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Local groups raise money for outdoor chess area in downtown

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A mock up of a chess game outside of Sheppard Memorial Library is presented during the State of the District meeting at the Martinsborough on March 6, 2018. (Molly Mathis/The Daily Reflector)

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By Seth Thomas Gulledge
The Daily Reflector

Monday, March 12, 2018

Ready to be a pawn star? Rook no further than the local library.

A Greenville City Councilman has launched an effort to encourage more residents to check out the library, create a sense of community and play chess.

District 4 City Councilman Rick Smiley is raising funds to build a giant chess set on the grounds of Sheppard Memorial Library, which he hopes will bring more community together around an already important area of the city. 

Currently, Smiley said his initiative is partnered with the library, the Friends of Sheppard Library, the Pitt County Arts Council, and Uptown Greenville. They have raised about $3,000 and are hoping to raise between $5,000-$10,000 total. He said those interested in donating are encouraged to contact any of the participating groups. 

The set will be built on the Evans Street side of the library, on a plot of land surrounding two large oak trees. Smiley said in addition to the large chess board that will be constructed on the lot, organizers plan to place chess tables around the area.

The amount of funding received will determine how many tables they are able to place, Smiley said. If enough is collected,  it may be possible to buy a second enlarged chess set that could be put in the nearby grass. 

Greg Needham, director of libraries for the city, said the hope is to create a space where people will come to relax and be a visible part of the community. He said the idea fits perfectly with the overall goal of the library.

“Chess is a learning game, it needs a beautiful environment, right out front of the original library structure — it will almost be like a mini chess park, which is really fitting for a public library which is all about lifelong learning and community,” Needham said.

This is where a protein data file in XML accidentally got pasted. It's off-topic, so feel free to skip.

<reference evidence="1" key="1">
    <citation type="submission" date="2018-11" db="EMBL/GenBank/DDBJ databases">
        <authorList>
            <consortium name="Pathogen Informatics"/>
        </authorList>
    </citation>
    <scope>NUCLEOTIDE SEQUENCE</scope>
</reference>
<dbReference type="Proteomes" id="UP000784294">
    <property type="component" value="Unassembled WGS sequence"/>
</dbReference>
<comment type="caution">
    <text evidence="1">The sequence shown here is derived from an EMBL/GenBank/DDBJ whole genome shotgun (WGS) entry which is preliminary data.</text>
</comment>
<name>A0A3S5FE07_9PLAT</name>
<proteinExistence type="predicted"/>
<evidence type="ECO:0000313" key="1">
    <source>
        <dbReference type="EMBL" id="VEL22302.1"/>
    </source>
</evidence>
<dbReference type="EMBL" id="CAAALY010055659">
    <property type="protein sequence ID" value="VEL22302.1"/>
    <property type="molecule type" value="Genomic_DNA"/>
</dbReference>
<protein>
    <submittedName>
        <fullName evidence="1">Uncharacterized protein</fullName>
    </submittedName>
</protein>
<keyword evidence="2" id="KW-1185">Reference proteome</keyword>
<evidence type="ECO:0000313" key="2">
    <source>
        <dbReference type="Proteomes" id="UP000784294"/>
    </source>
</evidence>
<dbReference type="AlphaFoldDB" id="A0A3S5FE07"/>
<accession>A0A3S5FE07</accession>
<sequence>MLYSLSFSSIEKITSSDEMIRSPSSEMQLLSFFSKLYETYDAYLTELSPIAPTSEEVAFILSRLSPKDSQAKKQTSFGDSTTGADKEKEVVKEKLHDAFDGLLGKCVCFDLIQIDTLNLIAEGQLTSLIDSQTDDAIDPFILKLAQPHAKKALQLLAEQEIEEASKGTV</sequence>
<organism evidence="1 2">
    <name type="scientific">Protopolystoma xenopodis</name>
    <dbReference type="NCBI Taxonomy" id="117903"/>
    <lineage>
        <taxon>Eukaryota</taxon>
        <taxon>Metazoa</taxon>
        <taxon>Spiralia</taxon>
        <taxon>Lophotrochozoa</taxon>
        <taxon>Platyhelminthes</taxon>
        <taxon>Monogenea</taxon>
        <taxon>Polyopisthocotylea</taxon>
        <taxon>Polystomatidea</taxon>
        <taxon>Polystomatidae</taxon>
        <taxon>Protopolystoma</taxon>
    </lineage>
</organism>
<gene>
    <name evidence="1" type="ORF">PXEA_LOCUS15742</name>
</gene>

Smiley said his hope is to create a special place in the community. He has spoken to the local chess club in town about doing demonstrations and even lessons. 

The pieces of the board will be stored in outdoor lockers that will be constructed as part of the project. Library staff will check out access to the lockers for people who want to play with the larger pieces. On weekends, Smiley said he hopes local groups will sponsor days where they will supervise the set.

Needham said the library may obtain some normal chess sets for use on the tables. 

“One of the things this does is it makes chess visible for the community, because people arent always walking around thinking 'Oh I should play chess today' and more people should be exposed to chess it's a lot of fun, a learning game, and checkers is the same way,” he said.

The exact dimensions of the project have yet to be determined. Smiley said a lot of planning still has to be done, contingent on how much funding they are able to raise. The first priority, he said, is maintaining the aesthetic allure of the library and area they have selected for the project. 

Fundraising for the project will likely continue until late April, and Smiley said organizers hope to have construction underway by early summer, with completion scheduled for sometime in July. 

Contact Seth Gulledge at sguledge@reflector.com and 252-329-9579.

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